This article is the latest in a series that speculates on future housing market conditions…
Should I rent or buy a house in San Diego in 2017? What’s better in terms of monthly costs?
These are common questions among renters and people relocating into the area, who are pondering the idea of homeownership. And many people are surprised to learn that they could buy a house in San Diego with only a slight increase in their monthly housing costs, when compared to renting.
Additionally, those choose buying over renting have the option to use a fixed-rate mortgage loan, which essentially allows you to “lock” your monthly payments so they stay roughly the same over the long term.
Here’s some more information to help you decide if you should buy or rent a home in San Diego in 2017.
Cost Analysis: Buying vs. Renting in San Diego
Monthly housing costs are one of the primary considerations when choosing between buying or renting. So let’s look at the numbers.
- As of June 2017, when this article was published, the median home price in San Diego was around $564,000. That’s within the city itself — it’s a bit lower when you look at the whole county.
- The average interest rate for a 30-year mortgage loan during the first week of June was 3.94%, according to Freddie Mac.
- The average down payment for home buyers in San Diego is around 10% of the purchase price (though many borrowers choose to put down less than that).
- This leaves us with a loan amount of $507,600. When financed over 30 years at current mortgage rates, that would yield a monthly payment of around $2,400.
- According to the rental housing search engine Rent Jungle, the average rent for a two-bedroom apartment in San Diego was $2,187, as of June 2017.
- So in this real-world scenario, the monthly costs after buying a median-priced home in San Diego would only be slightly higher than renting an apartment.
And there’s another important consideration here. Home buyers who use a fixed-rate mortgage loan to buy a house can enjoy a monthly housing payment that basically stays the same over time. The same cannot be said for renting.
“Locking” Your Monthly Payments With a Fixed-Rate Mortgage
There are many different kinds of home loans. Some of them have adjustable or variable interest rates that can change over time. Others have a fixed rate that stays the same for as long as the borrower keeps the loan. This latter version is referred to as a fixed-rate mortgage loan, and they’re available with different lengths or “terms.”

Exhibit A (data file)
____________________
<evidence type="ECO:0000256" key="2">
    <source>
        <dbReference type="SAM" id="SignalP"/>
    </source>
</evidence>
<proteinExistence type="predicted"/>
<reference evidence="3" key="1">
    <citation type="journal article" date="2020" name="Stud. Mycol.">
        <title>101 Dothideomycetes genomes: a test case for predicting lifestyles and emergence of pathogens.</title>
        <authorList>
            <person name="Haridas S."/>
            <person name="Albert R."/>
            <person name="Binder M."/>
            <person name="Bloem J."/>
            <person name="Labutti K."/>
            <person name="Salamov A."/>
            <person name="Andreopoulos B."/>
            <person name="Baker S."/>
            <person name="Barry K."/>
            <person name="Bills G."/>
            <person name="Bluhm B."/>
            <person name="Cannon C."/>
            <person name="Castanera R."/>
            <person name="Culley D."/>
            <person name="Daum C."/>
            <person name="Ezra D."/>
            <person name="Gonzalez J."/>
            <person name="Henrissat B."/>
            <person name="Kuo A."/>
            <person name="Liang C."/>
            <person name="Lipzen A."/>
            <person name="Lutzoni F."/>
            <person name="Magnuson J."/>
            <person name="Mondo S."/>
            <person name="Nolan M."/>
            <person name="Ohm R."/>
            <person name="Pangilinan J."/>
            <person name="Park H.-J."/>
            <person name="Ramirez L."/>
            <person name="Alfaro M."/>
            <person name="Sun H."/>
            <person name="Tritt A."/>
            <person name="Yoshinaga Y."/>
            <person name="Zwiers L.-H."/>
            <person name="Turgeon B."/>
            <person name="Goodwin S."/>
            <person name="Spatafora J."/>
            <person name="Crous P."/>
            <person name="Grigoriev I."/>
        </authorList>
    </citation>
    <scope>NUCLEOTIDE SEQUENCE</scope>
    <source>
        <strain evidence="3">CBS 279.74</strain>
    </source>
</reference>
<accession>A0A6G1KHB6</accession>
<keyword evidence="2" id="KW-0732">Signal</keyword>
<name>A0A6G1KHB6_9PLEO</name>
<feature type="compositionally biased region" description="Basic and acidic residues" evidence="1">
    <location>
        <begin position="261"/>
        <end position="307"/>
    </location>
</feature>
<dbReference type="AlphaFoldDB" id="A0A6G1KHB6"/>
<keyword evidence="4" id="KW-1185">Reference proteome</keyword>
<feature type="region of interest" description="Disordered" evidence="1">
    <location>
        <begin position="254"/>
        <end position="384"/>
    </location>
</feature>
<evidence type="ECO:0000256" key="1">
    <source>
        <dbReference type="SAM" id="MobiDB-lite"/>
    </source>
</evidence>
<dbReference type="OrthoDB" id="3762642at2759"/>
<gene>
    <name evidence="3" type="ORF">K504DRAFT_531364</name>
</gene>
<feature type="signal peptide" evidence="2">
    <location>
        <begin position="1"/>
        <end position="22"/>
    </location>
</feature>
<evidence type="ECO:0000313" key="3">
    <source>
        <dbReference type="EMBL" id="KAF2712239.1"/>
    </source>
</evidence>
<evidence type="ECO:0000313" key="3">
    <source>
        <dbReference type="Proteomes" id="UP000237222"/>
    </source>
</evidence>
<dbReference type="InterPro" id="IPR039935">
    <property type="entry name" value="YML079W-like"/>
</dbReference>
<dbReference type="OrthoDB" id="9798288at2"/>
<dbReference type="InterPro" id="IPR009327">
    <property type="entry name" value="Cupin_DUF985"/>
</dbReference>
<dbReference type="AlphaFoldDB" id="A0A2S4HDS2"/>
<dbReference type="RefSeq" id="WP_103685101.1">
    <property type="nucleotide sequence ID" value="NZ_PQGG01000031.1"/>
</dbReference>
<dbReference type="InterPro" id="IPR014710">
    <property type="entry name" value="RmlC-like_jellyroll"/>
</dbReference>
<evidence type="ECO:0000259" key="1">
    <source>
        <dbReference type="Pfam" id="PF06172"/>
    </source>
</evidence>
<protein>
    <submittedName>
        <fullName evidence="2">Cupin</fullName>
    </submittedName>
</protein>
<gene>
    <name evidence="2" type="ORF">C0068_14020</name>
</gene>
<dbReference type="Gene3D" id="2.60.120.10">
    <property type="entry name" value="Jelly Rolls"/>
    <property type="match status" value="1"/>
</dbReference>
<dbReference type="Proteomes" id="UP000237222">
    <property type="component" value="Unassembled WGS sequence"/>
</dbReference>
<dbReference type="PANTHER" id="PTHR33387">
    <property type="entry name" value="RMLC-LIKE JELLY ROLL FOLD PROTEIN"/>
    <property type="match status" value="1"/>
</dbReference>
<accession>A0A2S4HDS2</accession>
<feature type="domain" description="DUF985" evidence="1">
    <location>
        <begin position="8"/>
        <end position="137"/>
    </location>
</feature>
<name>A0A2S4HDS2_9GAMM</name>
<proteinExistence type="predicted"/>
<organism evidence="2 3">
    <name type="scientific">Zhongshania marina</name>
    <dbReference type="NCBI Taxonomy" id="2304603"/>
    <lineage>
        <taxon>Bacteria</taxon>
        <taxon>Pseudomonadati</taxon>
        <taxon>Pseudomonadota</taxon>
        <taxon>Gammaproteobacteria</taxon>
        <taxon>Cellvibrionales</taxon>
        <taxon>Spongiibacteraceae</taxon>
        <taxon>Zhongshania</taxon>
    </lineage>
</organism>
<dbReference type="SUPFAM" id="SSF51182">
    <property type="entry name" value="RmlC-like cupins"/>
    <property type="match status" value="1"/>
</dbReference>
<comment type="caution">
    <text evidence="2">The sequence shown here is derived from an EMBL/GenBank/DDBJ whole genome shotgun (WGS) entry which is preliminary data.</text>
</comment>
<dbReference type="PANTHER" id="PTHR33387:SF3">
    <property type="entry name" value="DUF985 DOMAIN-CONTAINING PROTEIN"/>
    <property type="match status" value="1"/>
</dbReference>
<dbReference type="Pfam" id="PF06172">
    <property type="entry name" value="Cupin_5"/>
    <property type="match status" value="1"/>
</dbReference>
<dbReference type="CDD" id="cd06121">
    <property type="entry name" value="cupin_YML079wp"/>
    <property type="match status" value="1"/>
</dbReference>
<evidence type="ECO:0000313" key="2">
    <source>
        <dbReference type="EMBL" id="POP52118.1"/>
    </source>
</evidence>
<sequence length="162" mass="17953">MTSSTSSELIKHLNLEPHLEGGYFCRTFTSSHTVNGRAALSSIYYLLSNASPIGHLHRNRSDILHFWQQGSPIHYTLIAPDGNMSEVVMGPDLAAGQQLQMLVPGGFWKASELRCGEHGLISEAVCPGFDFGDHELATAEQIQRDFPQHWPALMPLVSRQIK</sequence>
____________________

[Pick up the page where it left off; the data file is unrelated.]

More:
The 30-year fixed-rate loan is by far the most popular financing option among San Diego home buyers in 2017. With this product, you get to keep the same interest rate for the full 30-year repayment term (or until you either sell or refinance the home).
This is an important consideration for those wondering if they should buy a house in San Diego. This financing method essentially allows you to “lock” your monthly payment so that they stay roughly the same over the long term.
Consider the difference:
- San Diego rents have risen steadily over the last few years, and they could very well continue along this path. We just don’t know, and therein lies the uncertainty of rental costs.
- In contrast, a person who buys a home in San Diego with a fixed-rate mortgage loan could have the same monthly payments over the long term. In other words, there aren’t any surprises down the road. It’s a much more predictable and stable housing situation, in terms of monthly costs.
A distinction: As noted earlier, some home loans carry an interest rate that adjusts or changes over time. These are aptly referred to as adjustable-rate mortgages, or ARMs. But in this article, we are talking about using the more popular fixed-rate home loan.
So, should you rent or buy a house in San Diego in 2017?
This is a big question that requires careful research, beyond just the monthly costs. But if you’d like to enjoy the many benefits of homeownership, along with a monthly payment that stays the same, consider buying a home with a fixed-rate mortgage. It gives you more control over your monthly costs, when compared to renting.